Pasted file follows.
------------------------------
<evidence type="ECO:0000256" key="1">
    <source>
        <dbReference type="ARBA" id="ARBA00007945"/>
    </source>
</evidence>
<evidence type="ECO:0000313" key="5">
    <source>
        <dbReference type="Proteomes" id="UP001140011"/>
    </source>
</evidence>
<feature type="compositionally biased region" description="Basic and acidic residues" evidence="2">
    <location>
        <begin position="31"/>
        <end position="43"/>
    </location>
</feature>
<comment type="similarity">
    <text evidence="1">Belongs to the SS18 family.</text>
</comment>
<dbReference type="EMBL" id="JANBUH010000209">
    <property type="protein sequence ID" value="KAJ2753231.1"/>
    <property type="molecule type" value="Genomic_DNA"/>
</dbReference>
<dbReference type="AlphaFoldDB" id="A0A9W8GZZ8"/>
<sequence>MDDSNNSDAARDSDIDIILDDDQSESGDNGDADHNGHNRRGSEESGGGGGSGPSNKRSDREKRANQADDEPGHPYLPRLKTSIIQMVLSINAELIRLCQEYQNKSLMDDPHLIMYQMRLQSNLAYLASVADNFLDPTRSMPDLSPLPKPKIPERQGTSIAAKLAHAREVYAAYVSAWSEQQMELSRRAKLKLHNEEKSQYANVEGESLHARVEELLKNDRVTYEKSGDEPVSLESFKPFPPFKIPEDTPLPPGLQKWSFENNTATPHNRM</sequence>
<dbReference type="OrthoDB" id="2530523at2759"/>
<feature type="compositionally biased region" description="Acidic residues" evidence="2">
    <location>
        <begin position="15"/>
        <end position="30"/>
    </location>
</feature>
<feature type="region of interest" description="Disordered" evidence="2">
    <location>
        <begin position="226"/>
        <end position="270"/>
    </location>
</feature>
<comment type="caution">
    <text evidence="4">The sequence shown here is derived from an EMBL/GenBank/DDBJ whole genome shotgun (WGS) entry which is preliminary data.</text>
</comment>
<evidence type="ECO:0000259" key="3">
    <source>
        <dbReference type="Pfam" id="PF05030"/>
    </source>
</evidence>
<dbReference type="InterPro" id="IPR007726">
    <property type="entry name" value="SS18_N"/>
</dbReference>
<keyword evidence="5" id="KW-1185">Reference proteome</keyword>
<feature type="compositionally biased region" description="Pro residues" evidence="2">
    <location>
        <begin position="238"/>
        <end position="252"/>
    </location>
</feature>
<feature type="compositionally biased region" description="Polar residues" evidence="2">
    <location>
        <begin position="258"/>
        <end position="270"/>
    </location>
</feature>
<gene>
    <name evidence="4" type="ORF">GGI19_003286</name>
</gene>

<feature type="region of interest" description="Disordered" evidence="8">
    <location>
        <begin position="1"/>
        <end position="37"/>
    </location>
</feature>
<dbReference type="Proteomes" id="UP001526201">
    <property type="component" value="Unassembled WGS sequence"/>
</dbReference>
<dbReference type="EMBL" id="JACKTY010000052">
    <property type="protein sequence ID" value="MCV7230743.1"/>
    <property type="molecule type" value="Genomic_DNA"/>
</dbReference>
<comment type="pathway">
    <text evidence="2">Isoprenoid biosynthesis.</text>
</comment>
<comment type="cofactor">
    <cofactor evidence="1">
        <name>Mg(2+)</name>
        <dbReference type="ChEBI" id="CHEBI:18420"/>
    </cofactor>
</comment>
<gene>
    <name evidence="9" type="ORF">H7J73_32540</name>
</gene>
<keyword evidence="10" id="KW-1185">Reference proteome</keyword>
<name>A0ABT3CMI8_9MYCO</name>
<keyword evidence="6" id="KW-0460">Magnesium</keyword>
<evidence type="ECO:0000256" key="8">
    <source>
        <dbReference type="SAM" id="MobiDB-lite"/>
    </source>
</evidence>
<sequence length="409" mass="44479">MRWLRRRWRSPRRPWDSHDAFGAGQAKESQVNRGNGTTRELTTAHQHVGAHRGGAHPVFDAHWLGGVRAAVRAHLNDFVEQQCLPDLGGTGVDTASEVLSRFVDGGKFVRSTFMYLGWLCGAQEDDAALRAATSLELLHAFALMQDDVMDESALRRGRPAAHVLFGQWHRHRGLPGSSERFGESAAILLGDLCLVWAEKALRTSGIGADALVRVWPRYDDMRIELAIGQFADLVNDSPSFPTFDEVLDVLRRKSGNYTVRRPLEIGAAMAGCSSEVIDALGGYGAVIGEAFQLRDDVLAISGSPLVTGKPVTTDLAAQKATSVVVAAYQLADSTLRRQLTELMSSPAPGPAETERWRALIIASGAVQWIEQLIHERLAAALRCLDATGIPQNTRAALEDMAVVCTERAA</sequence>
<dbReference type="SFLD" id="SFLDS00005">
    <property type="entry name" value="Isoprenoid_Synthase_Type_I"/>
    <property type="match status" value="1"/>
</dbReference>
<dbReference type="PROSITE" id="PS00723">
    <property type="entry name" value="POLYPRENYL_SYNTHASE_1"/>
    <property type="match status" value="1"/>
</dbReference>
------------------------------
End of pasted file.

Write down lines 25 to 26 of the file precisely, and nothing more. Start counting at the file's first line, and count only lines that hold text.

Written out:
<sequence>MDDSNNSDAARDSDIDIILDDDQSESGDNGDADHNGHNRRGSEESGGGGGSGPSNKRSDREKRANQADDEPGHPYLPRLKTSIIQMVLSINAELIRLCQEYQNKSLMDDPHLIMYQMRLQSNLAYLASVADNFLDPTRSMPDLSPLPKPKIPERQGTSIAAKLAHAREVYAAYVSAWSEQQMELSRRAKLKLHNEEKSQYANVEGESLHARVEELLKNDRVTYEKSGDEPVSLESFKPFPPFKIPEDTPLPPGLQKWSFENNTATPHNRM</sequence>
<dbReference type="OrthoDB" id="2530523at2759"/>